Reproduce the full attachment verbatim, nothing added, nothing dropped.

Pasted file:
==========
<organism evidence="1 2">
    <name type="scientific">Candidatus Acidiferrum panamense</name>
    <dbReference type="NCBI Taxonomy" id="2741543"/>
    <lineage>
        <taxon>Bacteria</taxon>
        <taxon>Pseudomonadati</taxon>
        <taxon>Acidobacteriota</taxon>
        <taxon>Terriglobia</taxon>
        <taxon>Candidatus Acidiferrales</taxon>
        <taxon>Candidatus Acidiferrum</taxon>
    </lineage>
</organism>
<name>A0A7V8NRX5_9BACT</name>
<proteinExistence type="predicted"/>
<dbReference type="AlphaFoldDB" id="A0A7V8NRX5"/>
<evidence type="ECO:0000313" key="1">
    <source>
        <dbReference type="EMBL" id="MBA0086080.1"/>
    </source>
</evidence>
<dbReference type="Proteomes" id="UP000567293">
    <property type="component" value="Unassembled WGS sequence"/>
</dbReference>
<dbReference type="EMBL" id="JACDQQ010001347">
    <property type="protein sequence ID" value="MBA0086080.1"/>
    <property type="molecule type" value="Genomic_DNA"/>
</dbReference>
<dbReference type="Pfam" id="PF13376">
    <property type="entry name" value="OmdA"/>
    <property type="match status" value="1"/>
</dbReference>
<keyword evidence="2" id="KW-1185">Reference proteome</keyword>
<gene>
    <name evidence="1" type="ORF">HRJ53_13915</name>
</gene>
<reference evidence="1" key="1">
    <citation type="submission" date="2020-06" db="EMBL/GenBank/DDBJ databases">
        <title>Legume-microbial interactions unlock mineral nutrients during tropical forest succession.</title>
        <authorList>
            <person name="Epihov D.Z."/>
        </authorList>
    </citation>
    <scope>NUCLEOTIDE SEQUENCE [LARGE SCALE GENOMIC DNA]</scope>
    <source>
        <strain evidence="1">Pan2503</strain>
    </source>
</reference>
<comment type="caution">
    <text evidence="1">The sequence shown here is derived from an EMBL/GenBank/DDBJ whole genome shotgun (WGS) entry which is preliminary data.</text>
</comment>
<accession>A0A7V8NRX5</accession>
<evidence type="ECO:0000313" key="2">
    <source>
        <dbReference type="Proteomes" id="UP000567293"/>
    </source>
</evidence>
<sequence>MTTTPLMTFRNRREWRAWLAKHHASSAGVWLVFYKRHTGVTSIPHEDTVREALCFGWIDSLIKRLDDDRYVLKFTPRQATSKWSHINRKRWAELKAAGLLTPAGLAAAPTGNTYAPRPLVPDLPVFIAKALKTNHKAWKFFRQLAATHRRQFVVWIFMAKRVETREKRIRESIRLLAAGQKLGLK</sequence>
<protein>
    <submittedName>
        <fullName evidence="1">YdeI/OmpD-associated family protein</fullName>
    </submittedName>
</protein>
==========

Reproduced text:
<organism evidence="1 2">
    <name type="scientific">Candidatus Acidiferrum panamense</name>
    <dbReference type="NCBI Taxonomy" id="2741543"/>
    <lineage>
        <taxon>Bacteria</taxon>
        <taxon>Pseudomonadati</taxon>
        <taxon>Acidobacteriota</taxon>
        <taxon>Terriglobia</taxon>
        <taxon>Candidatus Acidiferrales</taxon>
        <taxon>Candidatus Acidiferrum</taxon>
    </lineage>
</organism>
<name>A0A7V8NRX5_9BACT</name>
<proteinExistence type="predicted"/>
<dbReference type="AlphaFoldDB" id="A0A7V8NRX5"/>
<evidence type="ECO:0000313" key="1">
    <source>
        <dbReference type="EMBL" id="MBA0086080.1"/>
    </source>
</evidence>
<dbReference type="Proteomes" id="UP000567293">
    <property type="component" value="Unassembled WGS sequence"/>
</dbReference>
<dbReference type="EMBL" id="JACDQQ010001347">
    <property type="protein sequence ID" value="MBA0086080.1"/>
    <property type="molecule type" value="Genomic_DNA"/>
</dbReference>
<dbReference type="Pfam" id="PF13376">
    <property type="entry name" value="OmdA"/>
    <property type="match status" value="1"/>
</dbReference>
<keyword evidence="2" id="KW-1185">Reference proteome</keyword>
<gene>
    <name evidence="1" type="ORF">HRJ53_13915</name>
</gene>
<reference evidence="1" key="1">
    <citation type="submission" date="2020-06" db="EMBL/GenBank/DDBJ databases">
        <title>Legume-microbial interactions unlock mineral nutrients during tropical forest succession.</title>
        <authorList>
            <person name="Epihov D.Z."/>
        </authorList>
    </citation>
    <scope>NUCLEOTIDE SEQUENCE [LARGE SCALE GENOMIC DNA]</scope>
    <source>
        <strain evidence="1">Pan2503</strain>
    </source>
</reference>
<comment type="caution">
    <text evidence="1">The sequence shown here is derived from an EMBL/GenBank/DDBJ whole genome shotgun (WGS) entry which is preliminary data.</text>
</comment>
<accession>A0A7V8NRX5</accession>
<evidence type="ECO:0000313" key="2">
    <source>
        <dbReference type="Proteomes" id="UP000567293"/>
    </source>
</evidence>
<sequence>MTTTPLMTFRNRREWRAWLAKHHASSAGVWLVFYKRHTGVTSIPHEDTVREALCFGWIDSLIKRLDDDRYVLKFTPRQATSKWSHINRKRWAELKAAGLLTPAGLAAAPTGNTYAPRPLVPDLPVFIAKALKTNHKAWKFFRQLAATHRRQFVVWIFMAKRVETREKRIRESIRLLAAGQKLGLK</sequence>
<protein>
    <submittedName>
        <fullName evidence="1">YdeI/OmpD-associated family protein</fullName>
    </submittedName>
</protein>